movies appears as two separate selections.
When dividing content, try to ensure that movies and music are evenly
distributed among the servers in different systems. To do this, all the servers
in a system should have the same storage capacity. When adding content, all
the servers in a system must be turned on and linked together. If disk
cartridges are added to increase the storage capacity of the system later, add
the same number of disk cartridges to each server to maintain the same
capacity for each server.
To make managing and viewing content easier, try adding similar content to
each system. For example, creating one system for movies and another for
concert DVDs, music videos and television series will help take the guesswork
out of finding the right movie or music.
Upgrading a large system to play Blu-ray quality movies
My customer has a system with 50 players but no Blu-ray capability — how
do I ensure a smooth transition to M-Class?
M-Class players support Blu-ray playback and are designed to integrate easily
with an existing Premiere line system. You can remove already connected
players and add M-Class players without any server downtime. Both types of
players can be part of the same system, but only M-Class players can play Bluray content.
Additionally, non-M-Class players will continue to display the original onscreen
user interface showing only DVD quality movies, while M-Class players will
display the high-definition onscreen user interface showing both DVD and Bluray quality movies.
Systems with M-Class players can also include a disc vault. The DV700 Disc
Vault imports and stores Blu-ray discs, non-protected DVDs, and CDs; it
catalogs and stores CSS-protected DVDs and allows playback of CSSprotected DVDs from its internal optical disc drive. The M700 Disc Vault has
the same functionality, as well as an integrated M-Class player.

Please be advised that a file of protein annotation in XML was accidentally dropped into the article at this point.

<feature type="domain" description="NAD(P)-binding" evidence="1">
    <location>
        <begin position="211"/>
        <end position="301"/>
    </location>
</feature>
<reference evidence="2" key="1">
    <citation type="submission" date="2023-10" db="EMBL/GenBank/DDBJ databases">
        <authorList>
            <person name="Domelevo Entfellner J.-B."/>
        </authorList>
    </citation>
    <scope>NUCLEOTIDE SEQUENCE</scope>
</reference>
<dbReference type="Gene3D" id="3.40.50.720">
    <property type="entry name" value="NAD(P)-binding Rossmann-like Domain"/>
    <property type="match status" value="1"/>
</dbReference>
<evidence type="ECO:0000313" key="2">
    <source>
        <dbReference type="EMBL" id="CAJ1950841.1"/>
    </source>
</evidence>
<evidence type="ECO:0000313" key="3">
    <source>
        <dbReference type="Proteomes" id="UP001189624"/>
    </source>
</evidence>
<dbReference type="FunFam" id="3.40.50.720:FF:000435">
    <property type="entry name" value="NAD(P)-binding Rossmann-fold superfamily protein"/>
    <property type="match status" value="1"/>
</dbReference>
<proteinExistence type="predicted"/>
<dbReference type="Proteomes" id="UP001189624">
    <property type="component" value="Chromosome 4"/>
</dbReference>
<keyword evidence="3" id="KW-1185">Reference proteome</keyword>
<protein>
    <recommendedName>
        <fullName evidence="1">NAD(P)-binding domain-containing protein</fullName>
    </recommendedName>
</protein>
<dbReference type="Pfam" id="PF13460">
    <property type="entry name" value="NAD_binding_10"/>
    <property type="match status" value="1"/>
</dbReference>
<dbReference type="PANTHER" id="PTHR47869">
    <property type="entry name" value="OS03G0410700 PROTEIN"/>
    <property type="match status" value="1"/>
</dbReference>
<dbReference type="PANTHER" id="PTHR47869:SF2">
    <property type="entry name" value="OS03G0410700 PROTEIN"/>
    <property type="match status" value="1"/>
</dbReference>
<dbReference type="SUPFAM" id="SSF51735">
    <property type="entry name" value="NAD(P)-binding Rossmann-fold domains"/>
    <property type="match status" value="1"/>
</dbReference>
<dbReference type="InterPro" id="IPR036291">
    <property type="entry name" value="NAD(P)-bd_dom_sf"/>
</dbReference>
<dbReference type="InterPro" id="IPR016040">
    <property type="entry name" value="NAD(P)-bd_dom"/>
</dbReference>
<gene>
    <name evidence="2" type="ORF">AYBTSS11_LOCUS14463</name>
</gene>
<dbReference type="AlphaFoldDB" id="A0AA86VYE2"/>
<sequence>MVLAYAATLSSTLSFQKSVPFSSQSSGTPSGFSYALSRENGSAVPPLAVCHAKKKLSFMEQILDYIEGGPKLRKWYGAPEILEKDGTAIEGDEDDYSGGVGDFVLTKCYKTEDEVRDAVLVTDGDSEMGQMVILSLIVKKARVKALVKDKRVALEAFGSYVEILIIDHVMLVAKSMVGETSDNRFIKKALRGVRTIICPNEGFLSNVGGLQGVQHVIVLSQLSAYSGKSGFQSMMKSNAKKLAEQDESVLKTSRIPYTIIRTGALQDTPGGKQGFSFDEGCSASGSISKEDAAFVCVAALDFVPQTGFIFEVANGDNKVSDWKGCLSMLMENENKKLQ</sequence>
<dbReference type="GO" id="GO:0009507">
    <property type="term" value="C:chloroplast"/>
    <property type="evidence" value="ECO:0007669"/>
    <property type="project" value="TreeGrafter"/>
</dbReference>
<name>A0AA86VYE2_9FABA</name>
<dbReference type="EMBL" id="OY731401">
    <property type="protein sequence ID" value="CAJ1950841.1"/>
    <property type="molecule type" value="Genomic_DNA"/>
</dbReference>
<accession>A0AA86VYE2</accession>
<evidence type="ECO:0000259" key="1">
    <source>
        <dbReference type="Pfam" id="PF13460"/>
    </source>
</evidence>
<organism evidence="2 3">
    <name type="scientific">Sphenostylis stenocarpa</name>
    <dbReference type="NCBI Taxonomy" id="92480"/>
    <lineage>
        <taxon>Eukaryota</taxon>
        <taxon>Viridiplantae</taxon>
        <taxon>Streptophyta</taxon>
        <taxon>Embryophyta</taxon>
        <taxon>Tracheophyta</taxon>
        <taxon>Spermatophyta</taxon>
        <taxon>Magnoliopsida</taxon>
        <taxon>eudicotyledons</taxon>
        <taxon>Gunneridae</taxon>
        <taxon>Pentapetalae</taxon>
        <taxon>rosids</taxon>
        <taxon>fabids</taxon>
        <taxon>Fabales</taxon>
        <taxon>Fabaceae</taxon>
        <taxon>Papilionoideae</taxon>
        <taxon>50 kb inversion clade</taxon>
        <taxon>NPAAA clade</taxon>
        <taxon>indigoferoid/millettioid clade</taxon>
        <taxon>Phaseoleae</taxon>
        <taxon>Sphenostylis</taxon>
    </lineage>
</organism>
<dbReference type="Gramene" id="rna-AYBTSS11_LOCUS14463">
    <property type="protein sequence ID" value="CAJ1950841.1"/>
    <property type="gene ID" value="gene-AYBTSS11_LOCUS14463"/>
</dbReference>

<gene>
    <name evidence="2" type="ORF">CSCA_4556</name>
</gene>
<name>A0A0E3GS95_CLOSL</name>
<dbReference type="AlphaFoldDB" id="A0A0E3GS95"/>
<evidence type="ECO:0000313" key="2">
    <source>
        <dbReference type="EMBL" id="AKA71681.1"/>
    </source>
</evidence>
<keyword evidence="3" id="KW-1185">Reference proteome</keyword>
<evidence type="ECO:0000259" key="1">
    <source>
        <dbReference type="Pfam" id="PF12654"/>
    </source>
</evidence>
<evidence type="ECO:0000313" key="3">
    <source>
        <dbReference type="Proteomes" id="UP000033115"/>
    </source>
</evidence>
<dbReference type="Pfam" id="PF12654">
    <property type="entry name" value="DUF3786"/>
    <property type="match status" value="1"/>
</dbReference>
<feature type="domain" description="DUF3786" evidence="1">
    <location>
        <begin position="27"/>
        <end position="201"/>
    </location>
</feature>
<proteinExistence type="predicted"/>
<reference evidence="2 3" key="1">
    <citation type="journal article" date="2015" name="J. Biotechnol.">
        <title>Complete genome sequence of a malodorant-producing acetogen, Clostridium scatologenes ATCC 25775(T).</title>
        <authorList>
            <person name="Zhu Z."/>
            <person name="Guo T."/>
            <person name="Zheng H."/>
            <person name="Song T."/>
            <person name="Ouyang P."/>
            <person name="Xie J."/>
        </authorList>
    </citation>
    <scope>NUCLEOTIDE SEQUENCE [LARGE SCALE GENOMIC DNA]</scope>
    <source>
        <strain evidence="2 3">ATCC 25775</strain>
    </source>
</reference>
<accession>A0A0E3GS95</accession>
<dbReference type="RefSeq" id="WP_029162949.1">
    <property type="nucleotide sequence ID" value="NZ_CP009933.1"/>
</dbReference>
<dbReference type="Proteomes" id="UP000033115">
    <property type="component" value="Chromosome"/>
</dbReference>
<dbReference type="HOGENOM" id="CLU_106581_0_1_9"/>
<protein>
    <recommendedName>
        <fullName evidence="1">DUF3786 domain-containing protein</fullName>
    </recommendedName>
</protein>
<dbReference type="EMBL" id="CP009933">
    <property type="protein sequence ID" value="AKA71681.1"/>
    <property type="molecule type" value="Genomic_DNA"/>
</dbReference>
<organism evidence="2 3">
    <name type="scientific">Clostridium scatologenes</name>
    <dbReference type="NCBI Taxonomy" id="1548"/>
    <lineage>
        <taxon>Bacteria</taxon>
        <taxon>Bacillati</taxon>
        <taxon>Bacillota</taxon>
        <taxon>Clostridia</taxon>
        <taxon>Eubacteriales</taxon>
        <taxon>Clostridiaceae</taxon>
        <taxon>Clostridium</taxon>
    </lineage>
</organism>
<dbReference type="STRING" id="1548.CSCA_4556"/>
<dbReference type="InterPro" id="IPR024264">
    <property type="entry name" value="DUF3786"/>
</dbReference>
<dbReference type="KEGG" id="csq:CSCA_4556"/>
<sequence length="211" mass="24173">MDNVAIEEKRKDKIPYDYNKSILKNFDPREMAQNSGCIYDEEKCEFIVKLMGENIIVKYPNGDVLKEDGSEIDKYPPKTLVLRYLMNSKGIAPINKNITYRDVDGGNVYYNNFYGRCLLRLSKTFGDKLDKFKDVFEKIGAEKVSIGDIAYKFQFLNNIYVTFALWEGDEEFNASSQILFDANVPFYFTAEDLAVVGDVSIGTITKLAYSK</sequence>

Large Systems Design Guide
Page 5
When adding or using vaults as part of a system, ensure the following:

The vault is linked to the same servers from which the M-Class players
play Blu-ray content. M-Class players outside of the system will not be
able to play that content.

Blu-ray discs are present in a vault or the tray of an M500 Player in the
system. Blu-ray discs not in a vault or tray cannot be played.
Note that M-Class players use RCA connectors rather than the BNC
connectors used on prior models for component video, composite video, and
coaxial digital audio.
Performance Considerations
Playback capacity
It is important to understand the playback capacity of Kaleidescape players
and servers when configuring a large Premiere line system:

Each movie player can play either a movie or music to one zone.

Each Music Player can play music to up to four simultaneous
independent music zones.

Each server can support simultaneous playback of 50 DVD quality
movies or CDs or 15 Blu-ray quality movies in any combination.
If more playback capacity is required, then movies and music can be
distributed across multiple servers. Adding servers generally increases the
simultaneous playback capacity of the system. For CD and DVD quality movie
playback, two or more servers can reliably support most large systems
because it is unlikely that more than 50 zones will simultaneously request
playback from the same server. While each server supports 15 Blu-ray quality
movie zones, do not expect a system with two servers to support 30 Blu-ray
quality movie zones simultaneously, unless the servers are in two separate
systems. Keep in mind that if many zones request Blu-ray quality movie
playback in a system with multiple servers, then it may be likely that 16 or
more zones request playback from the same server, which can support only
15 simultaneous Blu-ray quality playbacks.
Attempting to play too many movies at once will present the following dialog
box. Playback in other zones will continue.
Large Systems Design Guide
Page 6
Disc vault considerations
Limit the number of vaults in a system to ten. If more than ten vaults are
required, add a second system to the installation.
HDCP display capacity
Each player can support 16 downstream HDCP devices, which can be relevant
in large HDMI® matrix switched installations.
Network considerations
Large systems that will stream seven or more simultaneous DVD quality
movies or two or more simultaneous Blu-ray quality movies must use a Gigabit
network (1000Base-T).
Licensing considerations
Large systems that will stream more than five movies at the same time must
have a Kaleidescape Unlimited Movie Streams Playback License.
Configuring a System
The following are the key points to remember when adding players and
servers to a Premiere line system:

When there is only one Kaleidescape server or one collection of
Kaleidescape servers on a network, new players and vaults join that one
system automatically.

When adding a new server to an existing system, it must deliberately be